The Thousandth Night - Directed by John Vreeke - MetroStage, Washington DC - AlexandriaStorytelling is at the root of theater—assuming that both the story and the teller are sufficiently engaging to captivate an audience. Marcus Kyd's character in The Thousandth Night, Guy de Bonheur, is an actor forced to tell stories to save his life, and both Kyd and his creation rise admirably to the challenge.

MetroStage in Alexandria, Virginia, originally presented Carol Wolf's play in 2001 (with a different actor). In honor of the theater's 30th anniversary season, the work returns as part of a repertory with another one-actor play, Underneath the Lintel, which opens later this month.

In Nazi-occupied Paris, Guy de Bonheur is a member of an acting troupe that performs tales from the Arabian Nights in a café. He has been arrested, charged with "propagating subversive materials," and put on a train to a concentration camp. However, saboteurs have bombed the railroad track just past a station, giving Guy an opportunity to flee—only to come face to face with both French gendarmes and agents of the Gestapo.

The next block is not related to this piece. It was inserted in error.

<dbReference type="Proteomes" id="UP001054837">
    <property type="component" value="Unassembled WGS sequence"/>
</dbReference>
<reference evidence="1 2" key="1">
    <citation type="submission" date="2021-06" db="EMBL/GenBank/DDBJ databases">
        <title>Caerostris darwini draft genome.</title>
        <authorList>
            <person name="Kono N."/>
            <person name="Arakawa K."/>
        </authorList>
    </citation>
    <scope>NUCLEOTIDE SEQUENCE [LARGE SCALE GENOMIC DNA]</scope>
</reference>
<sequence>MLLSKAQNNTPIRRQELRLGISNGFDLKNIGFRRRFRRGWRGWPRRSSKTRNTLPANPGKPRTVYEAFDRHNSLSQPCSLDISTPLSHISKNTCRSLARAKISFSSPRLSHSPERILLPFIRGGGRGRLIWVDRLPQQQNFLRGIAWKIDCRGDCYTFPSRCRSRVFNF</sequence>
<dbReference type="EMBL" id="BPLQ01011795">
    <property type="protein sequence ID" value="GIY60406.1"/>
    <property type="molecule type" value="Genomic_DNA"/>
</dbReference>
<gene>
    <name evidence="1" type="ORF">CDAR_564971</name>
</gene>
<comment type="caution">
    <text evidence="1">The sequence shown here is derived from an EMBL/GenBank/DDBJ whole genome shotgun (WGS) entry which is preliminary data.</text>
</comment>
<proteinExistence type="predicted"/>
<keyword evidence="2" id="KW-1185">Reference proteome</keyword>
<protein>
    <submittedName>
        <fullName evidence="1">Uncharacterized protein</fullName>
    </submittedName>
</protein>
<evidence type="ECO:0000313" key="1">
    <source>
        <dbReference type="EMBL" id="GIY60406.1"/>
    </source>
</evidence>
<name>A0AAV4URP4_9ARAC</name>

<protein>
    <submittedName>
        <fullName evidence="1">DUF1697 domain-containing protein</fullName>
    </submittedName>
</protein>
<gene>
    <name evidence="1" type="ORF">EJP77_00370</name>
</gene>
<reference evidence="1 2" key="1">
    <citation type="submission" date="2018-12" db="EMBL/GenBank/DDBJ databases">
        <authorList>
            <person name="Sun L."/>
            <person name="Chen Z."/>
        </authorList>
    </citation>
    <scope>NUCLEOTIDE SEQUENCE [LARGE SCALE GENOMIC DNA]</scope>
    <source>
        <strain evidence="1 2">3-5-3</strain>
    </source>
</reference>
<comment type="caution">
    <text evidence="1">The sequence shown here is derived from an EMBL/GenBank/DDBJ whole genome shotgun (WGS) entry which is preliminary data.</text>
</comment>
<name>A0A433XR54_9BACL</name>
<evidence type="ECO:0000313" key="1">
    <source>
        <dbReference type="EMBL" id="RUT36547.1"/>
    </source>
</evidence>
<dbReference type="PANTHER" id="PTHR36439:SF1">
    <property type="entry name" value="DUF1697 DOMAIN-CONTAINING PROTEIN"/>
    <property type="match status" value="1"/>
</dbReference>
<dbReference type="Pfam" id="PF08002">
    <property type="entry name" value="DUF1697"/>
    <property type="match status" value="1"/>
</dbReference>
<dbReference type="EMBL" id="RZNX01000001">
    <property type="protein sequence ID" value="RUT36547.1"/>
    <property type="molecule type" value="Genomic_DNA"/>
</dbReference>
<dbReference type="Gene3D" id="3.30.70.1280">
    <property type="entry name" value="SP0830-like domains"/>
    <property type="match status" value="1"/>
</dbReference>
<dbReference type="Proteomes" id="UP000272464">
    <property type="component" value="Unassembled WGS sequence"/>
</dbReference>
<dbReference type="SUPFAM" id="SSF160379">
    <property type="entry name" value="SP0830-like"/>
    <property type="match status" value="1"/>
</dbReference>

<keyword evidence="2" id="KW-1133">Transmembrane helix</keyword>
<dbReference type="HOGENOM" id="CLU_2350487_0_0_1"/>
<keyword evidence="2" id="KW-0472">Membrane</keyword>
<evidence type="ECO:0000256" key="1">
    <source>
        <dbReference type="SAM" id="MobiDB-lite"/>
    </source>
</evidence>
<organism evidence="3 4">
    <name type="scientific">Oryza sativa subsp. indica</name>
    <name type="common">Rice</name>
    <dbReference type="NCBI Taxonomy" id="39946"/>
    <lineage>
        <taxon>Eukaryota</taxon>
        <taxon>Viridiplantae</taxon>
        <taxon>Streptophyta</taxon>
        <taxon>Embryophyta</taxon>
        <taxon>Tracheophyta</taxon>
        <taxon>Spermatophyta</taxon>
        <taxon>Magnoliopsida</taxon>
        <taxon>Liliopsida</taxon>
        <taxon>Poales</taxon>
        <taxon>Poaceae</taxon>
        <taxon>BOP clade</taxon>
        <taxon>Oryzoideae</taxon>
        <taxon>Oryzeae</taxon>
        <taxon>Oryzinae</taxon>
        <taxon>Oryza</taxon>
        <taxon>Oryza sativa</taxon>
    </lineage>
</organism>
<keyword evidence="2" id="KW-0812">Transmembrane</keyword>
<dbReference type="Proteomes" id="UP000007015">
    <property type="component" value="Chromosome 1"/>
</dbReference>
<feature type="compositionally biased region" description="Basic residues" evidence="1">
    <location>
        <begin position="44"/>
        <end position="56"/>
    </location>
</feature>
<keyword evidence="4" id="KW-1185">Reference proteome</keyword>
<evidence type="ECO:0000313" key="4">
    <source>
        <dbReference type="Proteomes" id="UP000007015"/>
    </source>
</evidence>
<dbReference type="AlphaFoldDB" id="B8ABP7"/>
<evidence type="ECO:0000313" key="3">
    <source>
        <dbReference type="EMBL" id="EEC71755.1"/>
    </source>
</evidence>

Guy uses all his performing skills to prove that he is no political threat, simply an entertainer, and that he should be released to resume his career. In a frenzy, he acts out the comic and fantastic stories from his repertoire, playing a range of characters with rapidly shifting facial expressions, changes in vocal timbre, and one or two small costume pieces. In his actions and his goals, he becomes like Scheherazade, narrator of the Arabian Nights, who forestalls her husband's intention to kill her by enchanting him with stories within stories.